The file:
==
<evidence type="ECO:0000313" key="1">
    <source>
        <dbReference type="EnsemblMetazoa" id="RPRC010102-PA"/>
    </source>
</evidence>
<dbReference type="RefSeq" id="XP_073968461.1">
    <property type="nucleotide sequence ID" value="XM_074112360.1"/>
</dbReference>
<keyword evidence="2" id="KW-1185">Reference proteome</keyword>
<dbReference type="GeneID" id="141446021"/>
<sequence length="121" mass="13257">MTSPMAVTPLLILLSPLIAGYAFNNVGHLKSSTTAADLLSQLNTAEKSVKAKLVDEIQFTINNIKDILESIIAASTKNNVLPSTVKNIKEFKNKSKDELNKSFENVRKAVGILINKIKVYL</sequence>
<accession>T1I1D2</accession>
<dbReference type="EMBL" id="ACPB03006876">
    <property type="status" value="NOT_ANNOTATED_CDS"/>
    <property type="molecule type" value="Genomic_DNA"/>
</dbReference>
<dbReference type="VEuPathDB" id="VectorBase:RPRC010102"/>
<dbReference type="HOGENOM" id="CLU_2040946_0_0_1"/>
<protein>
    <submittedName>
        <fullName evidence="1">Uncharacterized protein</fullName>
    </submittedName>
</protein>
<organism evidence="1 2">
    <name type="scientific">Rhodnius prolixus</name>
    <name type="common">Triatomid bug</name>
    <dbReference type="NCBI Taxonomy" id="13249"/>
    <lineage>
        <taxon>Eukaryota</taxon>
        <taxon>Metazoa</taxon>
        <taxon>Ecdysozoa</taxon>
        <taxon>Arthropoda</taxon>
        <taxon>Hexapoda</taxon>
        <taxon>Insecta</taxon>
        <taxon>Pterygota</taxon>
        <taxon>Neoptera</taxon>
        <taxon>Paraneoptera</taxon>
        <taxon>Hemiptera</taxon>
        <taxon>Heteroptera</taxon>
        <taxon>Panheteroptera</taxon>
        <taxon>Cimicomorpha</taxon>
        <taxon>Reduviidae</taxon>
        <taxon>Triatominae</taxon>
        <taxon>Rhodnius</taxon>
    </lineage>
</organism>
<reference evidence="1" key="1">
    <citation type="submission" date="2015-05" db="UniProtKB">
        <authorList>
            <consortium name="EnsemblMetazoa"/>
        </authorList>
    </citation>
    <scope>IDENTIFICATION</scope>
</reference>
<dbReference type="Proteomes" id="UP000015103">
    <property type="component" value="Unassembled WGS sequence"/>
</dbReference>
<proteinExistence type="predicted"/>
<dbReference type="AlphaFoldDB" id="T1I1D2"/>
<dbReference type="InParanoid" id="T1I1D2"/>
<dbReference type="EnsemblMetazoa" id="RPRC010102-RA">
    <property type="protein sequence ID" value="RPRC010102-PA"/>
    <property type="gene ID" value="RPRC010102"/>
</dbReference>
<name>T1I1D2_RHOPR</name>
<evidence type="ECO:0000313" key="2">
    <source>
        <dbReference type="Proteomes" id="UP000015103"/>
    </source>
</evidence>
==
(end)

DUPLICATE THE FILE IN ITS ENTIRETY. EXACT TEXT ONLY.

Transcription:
<evidence type="ECO:0000313" key="1">
    <source>
        <dbReference type="EnsemblMetazoa" id="RPRC010102-PA"/>
    </source>
</evidence>
<dbReference type="RefSeq" id="XP_073968461.1">
    <property type="nucleotide sequence ID" value="XM_074112360.1"/>
</dbReference>
<keyword evidence="2" id="KW-1185">Reference proteome</keyword>
<dbReference type="GeneID" id="141446021"/>
<sequence length="121" mass="13257">MTSPMAVTPLLILLSPLIAGYAFNNVGHLKSSTTAADLLSQLNTAEKSVKAKLVDEIQFTINNIKDILESIIAASTKNNVLPSTVKNIKEFKNKSKDELNKSFENVRKAVGILINKIKVYL</sequence>
<accession>T1I1D2</accession>
<dbReference type="EMBL" id="ACPB03006876">
    <property type="status" value="NOT_ANNOTATED_CDS"/>
    <property type="molecule type" value="Genomic_DNA"/>
</dbReference>
<dbReference type="VEuPathDB" id="VectorBase:RPRC010102"/>
<dbReference type="HOGENOM" id="CLU_2040946_0_0_1"/>
<protein>
    <submittedName>
        <fullName evidence="1">Uncharacterized protein</fullName>
    </submittedName>
</protein>
<organism evidence="1 2">
    <name type="scientific">Rhodnius prolixus</name>
    <name type="common">Triatomid bug</name>
    <dbReference type="NCBI Taxonomy" id="13249"/>
    <lineage>
        <taxon>Eukaryota</taxon>
        <taxon>Metazoa</taxon>
        <taxon>Ecdysozoa</taxon>
        <taxon>Arthropoda</taxon>
        <taxon>Hexapoda</taxon>
        <taxon>Insecta</taxon>
        <taxon>Pterygota</taxon>
        <taxon>Neoptera</taxon>
        <taxon>Paraneoptera</taxon>
        <taxon>Hemiptera</taxon>
        <taxon>Heteroptera</taxon>
        <taxon>Panheteroptera</taxon>
        <taxon>Cimicomorpha</taxon>
        <taxon>Reduviidae</taxon>
        <taxon>Triatominae</taxon>
        <taxon>Rhodnius</taxon>
    </lineage>
</organism>
<reference evidence="1" key="1">
    <citation type="submission" date="2015-05" db="UniProtKB">
        <authorList>
            <consortium name="EnsemblMetazoa"/>
        </authorList>
    </citation>
    <scope>IDENTIFICATION</scope>
</reference>
<dbReference type="Proteomes" id="UP000015103">
    <property type="component" value="Unassembled WGS sequence"/>
</dbReference>
<proteinExistence type="predicted"/>
<dbReference type="AlphaFoldDB" id="T1I1D2"/>
<dbReference type="InParanoid" id="T1I1D2"/>
<dbReference type="EnsemblMetazoa" id="RPRC010102-RA">
    <property type="protein sequence ID" value="RPRC010102-PA"/>
    <property type="gene ID" value="RPRC010102"/>
</dbReference>
<name>T1I1D2_RHOPR</name>
<evidence type="ECO:0000313" key="2">
    <source>
        <dbReference type="Proteomes" id="UP000015103"/>
    </source>
</evidence>